Buy a Trauma Kit

Saturday night three officers from the Prince William County police department responded to a domestic disturbance call. Crystal Hamilton had called the police on her husband. He murdered her…in front of her child…before the police arrived on scene. As the three officers approached the door the murderer opened fire on them. All three officers were hit.

Unfortunately Officer Ashley Guindon was killed. It was her first day on patrol.

The story made national news…but what didn’t make national news was the content of the radio traffic from the incident. If you listen to the radio traffic you will hear the dispatchers and officers calling for trauma kits on the scene.

People assume that every police cruiser is equipped with medical supplies and the officer in it has relevant training to deal with traumatic injury. The truth is that only a very small percentage of police officers have been trained in anything beyond basic Red Cross First Aid…if they’ve even been trained on that. A number of former military personnel working as police officers have been through the excellent Combat Lifesaver Course and have the knowledge, but aren’t individually issued a decent trauma kit to go along with it. Police departments are beginning to see the light and are starting to equip and train their officers to the point where they can do something about combat style injuries like traumatic amputation and massive bleeding caused by weapons or shrapnel…but the knowledge and the equipment isn’t universally available.

To put it bluntly, you cannot expect that the first responders on the scene of a terrible act of violence are equipped to provide life saving care to a victim. You can listen to the radio traffic from this incident yourself and hear that even the police had to call for trauma kits to the scene when their own officers were fighting to survive.

Please buy a trauma kit.

You cannot expect that if you are hurt or injured that somebody else will have one. Not even the police. Not even the EMTs. I’ve discussed this with a number of volunteer EMT’s in my area and none of them have tourniquets or hemostatic-agents like Combat Gauze or Celox Rapid-Gauze on hand…nor have they been trained in the use of these items.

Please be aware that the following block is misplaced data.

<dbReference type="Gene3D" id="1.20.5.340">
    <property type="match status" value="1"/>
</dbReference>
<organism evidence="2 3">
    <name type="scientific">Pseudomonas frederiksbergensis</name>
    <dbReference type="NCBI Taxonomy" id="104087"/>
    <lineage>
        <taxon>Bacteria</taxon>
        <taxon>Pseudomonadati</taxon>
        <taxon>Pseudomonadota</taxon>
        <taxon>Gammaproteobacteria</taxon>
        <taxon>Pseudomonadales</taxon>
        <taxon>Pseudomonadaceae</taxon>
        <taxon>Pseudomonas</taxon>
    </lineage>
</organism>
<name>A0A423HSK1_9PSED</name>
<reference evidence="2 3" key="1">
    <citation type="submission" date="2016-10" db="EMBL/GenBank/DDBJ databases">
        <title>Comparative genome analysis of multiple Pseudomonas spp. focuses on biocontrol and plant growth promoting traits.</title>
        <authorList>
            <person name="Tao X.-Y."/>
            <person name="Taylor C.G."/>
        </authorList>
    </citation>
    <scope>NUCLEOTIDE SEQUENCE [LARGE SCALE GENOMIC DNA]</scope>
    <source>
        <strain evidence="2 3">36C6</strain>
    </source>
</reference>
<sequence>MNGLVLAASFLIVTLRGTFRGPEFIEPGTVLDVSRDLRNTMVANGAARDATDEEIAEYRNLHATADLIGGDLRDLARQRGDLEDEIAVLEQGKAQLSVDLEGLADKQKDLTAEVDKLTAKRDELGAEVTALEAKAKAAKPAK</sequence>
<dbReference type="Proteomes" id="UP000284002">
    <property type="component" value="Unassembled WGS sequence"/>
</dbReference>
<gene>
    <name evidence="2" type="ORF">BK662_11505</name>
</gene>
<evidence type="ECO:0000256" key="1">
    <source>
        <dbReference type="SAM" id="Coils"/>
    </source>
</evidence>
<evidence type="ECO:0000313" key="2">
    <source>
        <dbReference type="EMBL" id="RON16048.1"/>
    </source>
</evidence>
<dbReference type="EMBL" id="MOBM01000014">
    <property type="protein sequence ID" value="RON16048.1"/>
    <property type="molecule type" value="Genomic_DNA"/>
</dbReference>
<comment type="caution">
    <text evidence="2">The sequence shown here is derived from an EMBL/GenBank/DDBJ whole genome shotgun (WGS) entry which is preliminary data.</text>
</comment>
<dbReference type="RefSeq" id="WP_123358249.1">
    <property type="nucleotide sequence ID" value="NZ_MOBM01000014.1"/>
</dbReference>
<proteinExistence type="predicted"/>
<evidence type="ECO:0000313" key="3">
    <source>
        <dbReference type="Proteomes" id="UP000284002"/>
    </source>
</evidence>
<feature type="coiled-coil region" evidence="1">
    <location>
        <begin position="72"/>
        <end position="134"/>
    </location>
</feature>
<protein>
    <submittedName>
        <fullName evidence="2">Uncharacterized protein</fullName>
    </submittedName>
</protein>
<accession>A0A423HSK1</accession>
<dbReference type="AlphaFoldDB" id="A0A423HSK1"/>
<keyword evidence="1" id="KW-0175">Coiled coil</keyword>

Even if you haven’t been trained on how to properly use these items, there’s nothing to say that somebody on the scene couldn’t make use of your kit. I’ve been at the scene of a number of injuries where there was somebody with the training to help, but they didn’t have any equipment handy. Being able to throw a doctor or EMT or police officer a trauma kit when people are on the ground bleeding could mean the difference between life and death for the injured person. Or for you. Or perhaps for someone you care about.

There are a number of companies who make a good ready-to-go kit containing most of the essentials.

I keep a TacMedSolutions Operator’s IFAK (Individual First Aid Kit) handy in the bag I use to transport my laptop at work. I’ve augmented the kit with some compressed gauze, better shears, another pair of gloves, another SOF-TTW tourniquet, and two flat packages of Combat Gauze. The picture for this article is actually my kit after I had to break it out to deal with a severe cut I happened to be on scene for. The little bag is full to bursting with the extras but the tough nylon case holds everything securely.

Another good kit is the one made by Dark Angel Tactical. Their Direct Action Response Kit is also very well equipped and their website allows you to customize the kit and even upgrade to a SOF-TTW tourniquet at no extra charge. (I much prefer the SOFTT tourniquets to the CAT tourniquets as I find them easier to use on myself and someone else.)